The Court of Appeal considered two main issues on the rule against reflective loss: (i) the correct ambit of the rule against reflective loss; and (ii) the ambit of the exception where the company is unable to pursue a cause of action against the wrongdoer, established in Giles v Rhind [2002] EWCA Civ 1428. Flaux LJ delivered the leading judgment, with which Lewison and Lindblom LJJ agreed.

Correct ambit of the rule against reflective loss

Flaux LJ explained that the original rationale for the decision in Prudential Assurance was that allowing an individual claim by a shareholder whose loss is merely reflective of the company’s loss would subvert the “proper plaintiff” rule in Foss v Harbottle (1843) 2 Hare 461. He noted that if the principle had rested there, it would only be applicable to claims by a shareholder seeking to pursue causes of action which are not his but the company’s.

However, in light of a number of subsequent authorities (including the House of Lords decision in Johnson v Gore Wood) Flaux LJ concluded that there were four considerations which justified the rule against reflective loss:

  1. The need to avoid double recovery by the claimant and the company from the wrongdoer;
  2. Causation, since (as Lord Millett clarified in Johnson v Gore Wood) if the company chooses not to bring a claim against the wrongdoer, the loss to the claimant is caused by the company’s decision and not the defendant’s wrongdoing;
  3. The public policy of avoiding conflicts of interest, in particular that if the claimant had a separate right to claim it would discourage the company from making settlements; and
  4. The need to preserve company autonomy and avoid prejudice to minority shareholders and other creditors.

Recognising these broader justifications, Flaux LJ considered that drawing a distinction between shareholder creditors and non-shareholder creditors was artificial and anomalous. He pointed out that:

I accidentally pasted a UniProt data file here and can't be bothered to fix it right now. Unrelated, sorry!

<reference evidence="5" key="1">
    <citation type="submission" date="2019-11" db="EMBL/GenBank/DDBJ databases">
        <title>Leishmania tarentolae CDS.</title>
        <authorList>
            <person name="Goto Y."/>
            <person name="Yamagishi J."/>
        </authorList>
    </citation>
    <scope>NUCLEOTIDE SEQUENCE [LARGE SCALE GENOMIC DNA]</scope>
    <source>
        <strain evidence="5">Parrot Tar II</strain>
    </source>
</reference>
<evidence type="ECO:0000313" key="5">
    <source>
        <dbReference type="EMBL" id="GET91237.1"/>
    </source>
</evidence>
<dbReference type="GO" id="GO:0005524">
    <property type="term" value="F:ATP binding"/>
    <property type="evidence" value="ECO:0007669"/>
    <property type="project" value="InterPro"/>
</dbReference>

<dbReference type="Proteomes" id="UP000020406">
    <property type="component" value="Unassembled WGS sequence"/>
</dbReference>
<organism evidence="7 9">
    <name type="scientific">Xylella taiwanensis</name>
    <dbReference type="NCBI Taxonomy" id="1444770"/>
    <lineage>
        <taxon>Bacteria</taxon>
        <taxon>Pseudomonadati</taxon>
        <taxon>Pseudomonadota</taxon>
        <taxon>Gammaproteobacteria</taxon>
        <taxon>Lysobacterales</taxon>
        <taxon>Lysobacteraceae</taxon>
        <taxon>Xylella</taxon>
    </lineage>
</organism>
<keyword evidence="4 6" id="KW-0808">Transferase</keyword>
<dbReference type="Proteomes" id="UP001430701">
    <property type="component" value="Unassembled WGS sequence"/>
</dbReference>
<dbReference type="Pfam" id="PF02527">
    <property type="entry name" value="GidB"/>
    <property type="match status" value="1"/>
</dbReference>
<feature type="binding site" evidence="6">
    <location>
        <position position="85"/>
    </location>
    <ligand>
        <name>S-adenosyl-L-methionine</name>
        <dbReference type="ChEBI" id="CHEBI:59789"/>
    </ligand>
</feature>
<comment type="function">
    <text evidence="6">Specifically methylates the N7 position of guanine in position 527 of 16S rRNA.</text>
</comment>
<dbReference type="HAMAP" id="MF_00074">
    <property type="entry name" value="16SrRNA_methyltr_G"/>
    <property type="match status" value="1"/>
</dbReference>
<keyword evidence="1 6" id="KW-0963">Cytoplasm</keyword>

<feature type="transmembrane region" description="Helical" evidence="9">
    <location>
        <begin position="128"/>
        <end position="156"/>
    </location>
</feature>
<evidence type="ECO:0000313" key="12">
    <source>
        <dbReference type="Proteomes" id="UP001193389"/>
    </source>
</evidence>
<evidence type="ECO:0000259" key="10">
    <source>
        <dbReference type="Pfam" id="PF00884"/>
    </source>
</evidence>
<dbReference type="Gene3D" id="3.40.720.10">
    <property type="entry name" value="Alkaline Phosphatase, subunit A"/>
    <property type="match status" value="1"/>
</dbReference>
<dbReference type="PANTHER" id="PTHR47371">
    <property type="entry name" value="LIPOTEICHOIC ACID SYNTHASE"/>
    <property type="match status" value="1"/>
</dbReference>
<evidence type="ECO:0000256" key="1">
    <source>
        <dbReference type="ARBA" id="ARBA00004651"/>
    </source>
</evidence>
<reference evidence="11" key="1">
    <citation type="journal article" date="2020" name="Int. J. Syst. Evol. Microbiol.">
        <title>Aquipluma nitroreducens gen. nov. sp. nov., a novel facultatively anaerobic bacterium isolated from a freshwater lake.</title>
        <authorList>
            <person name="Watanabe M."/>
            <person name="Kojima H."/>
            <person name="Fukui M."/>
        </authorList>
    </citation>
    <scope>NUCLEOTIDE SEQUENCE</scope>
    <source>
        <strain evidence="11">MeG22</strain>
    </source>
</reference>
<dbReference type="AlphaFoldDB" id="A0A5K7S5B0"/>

“as a matter of logic and principle, it is difficult to see why a claim by a creditor who has one share in a company should be barred by the rule against reflective loss whereas a claim by a creditor who is not a shareholder is not. That point is well illustrated by the example of a creditor who owns shares in the company, whose claim is initially barred by the rule, but, on this hypothesis, if he sells the shares, the rule no longer bars his claim. That makes no logical or legal sense at all.”

Flaux LJ said that the need to avoid prejudice to other creditors (referred to at iv above) applies with particular force to any creditor of a company, whether a shareholder or not. If an unsecured creditor such as Marex was able to pursue a claim in relation to the asset stripping of the company, that would bypass and subvert the pari passu rule applicable in liquidation, as the claimant creditor could make a full recovery of its debt to the prejudice of the other creditors. By contrast, if the liquidator was to pursue the company’s claim against the wrongdoer, it could thereby replenish the company’s assets which would then be available for distribution to the general body of creditors.